Chapter 1:

Razor Blades

Razor Blades

“There you go, sir. Filters, tobacco, and a ten-pack razor blades. Do you need anything else?”

The smile the girl behind the convenient store counter shows me is not as insincere as one has come to expect from someone working such a soul-crushing job. I return a small smile of my own as I quietly pay the bill she has rung me up for and leave the store.

The mid-summer humidity robs almost the last of my energy as soon as I step into the street. My day at the office was draining enough, but at least the weekend is coming up. Now the big question is whether I should spend Saturday and Sunday recharging in bed with a quality slasher flic or actually go out. And do stuff. Or meet people.

I bet the seaside is still beautiful right now, and almost as relaxing as my couch at home.

My feet carry me all the way to my apartment complex without any conscious thoughts involved. As I step into the elevator, I just hear a short “Hold!” and barely a second later one of the older neighborhood ladies’ barrels into the lift with me.

It’s the gossipy grandma two doors down from me. The doors barely close and the lift isn’t even moving by the time she turns to me and starts talking. Of course, it’s about the girl and her boy that jumped from the building next to us almost six days ago. Two more days before the story has lost its freshness and people will finally stop talking about them.

“They found a note. The girl seems to have planned it all along. I told you she was a bad apple. Apparently, she was all happy at the thought of dying!”

No ‘hello’ or a ‘how do you do’. Just straight to the depressing news. I look at my nosy neighbor and can’t help but think that she probably binges true crime novels. I know if I don’t reply she’ll just keep hounding me.

“I’m not surprised the girl jumped. She looked like she read too much Nietzsche, Camus, and” — I visibly have to suppress a shudder — “Freud.”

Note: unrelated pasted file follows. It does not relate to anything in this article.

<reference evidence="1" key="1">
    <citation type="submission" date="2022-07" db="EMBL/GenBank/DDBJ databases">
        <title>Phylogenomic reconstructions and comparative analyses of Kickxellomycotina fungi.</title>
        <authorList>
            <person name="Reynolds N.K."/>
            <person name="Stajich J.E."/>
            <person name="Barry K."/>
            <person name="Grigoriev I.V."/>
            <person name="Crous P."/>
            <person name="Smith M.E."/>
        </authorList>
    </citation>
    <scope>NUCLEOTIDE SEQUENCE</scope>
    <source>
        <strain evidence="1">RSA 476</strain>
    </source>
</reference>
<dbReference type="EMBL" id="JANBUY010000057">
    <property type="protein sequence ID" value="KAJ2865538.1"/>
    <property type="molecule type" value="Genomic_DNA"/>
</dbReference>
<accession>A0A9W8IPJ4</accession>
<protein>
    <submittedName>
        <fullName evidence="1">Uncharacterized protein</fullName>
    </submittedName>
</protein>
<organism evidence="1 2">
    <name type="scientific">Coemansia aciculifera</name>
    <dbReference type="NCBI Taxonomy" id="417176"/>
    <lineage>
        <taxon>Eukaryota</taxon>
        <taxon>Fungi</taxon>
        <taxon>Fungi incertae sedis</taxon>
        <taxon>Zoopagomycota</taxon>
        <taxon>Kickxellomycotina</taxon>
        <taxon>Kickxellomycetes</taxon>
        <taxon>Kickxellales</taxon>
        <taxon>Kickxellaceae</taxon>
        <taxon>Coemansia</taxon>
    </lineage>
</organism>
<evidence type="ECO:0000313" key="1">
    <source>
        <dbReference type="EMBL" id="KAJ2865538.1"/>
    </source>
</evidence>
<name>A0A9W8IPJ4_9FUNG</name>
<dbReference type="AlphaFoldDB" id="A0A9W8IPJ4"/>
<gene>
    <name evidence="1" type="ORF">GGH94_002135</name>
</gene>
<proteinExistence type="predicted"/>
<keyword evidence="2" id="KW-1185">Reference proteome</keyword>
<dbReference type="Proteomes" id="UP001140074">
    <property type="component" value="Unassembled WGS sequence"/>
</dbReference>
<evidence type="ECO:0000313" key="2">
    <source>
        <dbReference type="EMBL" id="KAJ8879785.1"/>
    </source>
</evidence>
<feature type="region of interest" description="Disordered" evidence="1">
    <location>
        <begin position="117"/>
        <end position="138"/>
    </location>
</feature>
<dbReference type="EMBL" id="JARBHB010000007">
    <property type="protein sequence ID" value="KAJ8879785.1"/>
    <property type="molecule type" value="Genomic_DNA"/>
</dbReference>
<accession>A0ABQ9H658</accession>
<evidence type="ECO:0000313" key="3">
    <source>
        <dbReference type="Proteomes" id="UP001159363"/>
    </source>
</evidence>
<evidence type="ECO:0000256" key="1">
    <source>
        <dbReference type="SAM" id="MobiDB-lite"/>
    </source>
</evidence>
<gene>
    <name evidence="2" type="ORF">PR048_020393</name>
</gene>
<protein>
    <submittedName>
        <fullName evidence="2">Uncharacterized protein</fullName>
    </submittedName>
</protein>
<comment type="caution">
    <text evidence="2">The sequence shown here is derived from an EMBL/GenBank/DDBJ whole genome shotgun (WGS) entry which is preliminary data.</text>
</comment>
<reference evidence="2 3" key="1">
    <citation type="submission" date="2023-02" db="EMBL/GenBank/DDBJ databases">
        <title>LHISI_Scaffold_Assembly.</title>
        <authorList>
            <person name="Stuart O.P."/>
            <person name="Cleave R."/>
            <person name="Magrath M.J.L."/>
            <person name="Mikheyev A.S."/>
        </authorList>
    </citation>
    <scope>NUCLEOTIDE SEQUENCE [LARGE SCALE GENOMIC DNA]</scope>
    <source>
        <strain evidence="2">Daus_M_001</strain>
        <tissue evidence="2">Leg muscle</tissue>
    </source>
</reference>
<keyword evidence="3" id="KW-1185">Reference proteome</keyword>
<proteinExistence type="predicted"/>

The old lady looks at me a little perplexed, so I elaborate a little. “Nishitani and Tanabe.”

“Aaah.” Nothing else follows her acknowledgment, though her answer carries a touch of disdain. She doesn’t say anything else as the lift carries us higher and disgorges us on our floor.

A short goodbye later both of us squirrel into our own small apartments. I step into my living room, and I am greeted by a large bookshelf carrying dozens of books on philosophy. It is not something I am proud of.

Sophie’s Choice’ lies opened on the small stand by my couch. I can honestly say I loathe the book. Stepping out onto the balcony I roll myself a new cigarette and fill my lungs with acrid smoke. My fingers are playing with a fresh razor blade.

Just as they do every night. I simply can’t help it.

There are people out there for whom the choice to live isn’t even a conscious question. They just do it. Every day.

The girl and her boy jumped from their building almost a week ago and every day since I’ve been able to picture Nana again like I haven’t for almost 10 years now, since she’s been gone.

Nana had taught me more about the usage of razor blades than even my father had.

You cross your wrists for attention. But if you want results, you open the veins down their lengths.

She’d also introduced me to Nietzsche, Camus, and — I cannot suppress another shudder — Freud.

Of course, I had come into that college class being receptive enough after finding myself in some of the darker writings of Nishitani and Tanabe. Still, I wouldn’t have thought self-destruction to wear such a lovely face before Nana.

The razor blade is thin enough that I can fold it without issue, rendering it completely unusable. Nana died 10 years, 3 months, and 17 days ago. When she opened her veins for the fifth and final time. For results, instead of attention. And everyday since, all 3.762 days, I have crushed another razor blade in my fingers.

Some people don’t have to choose life consciously every day. But compared to all of them, I like to think that I am not simply choosing life each day anew, but also that I am beating death.

A shame that the boy that jumped down the building couldn’t choose his own life over his Nana.

My cigarette burns up and I throw it into the trash, along with the useless piece of scrap metal I hold.

On Saturday, I stay in to watch a trashy slasher. On Sunday, I go to the beach despite the weather turning a little stormy.

Life is beautiful.

Razor Blades

Razor Blades

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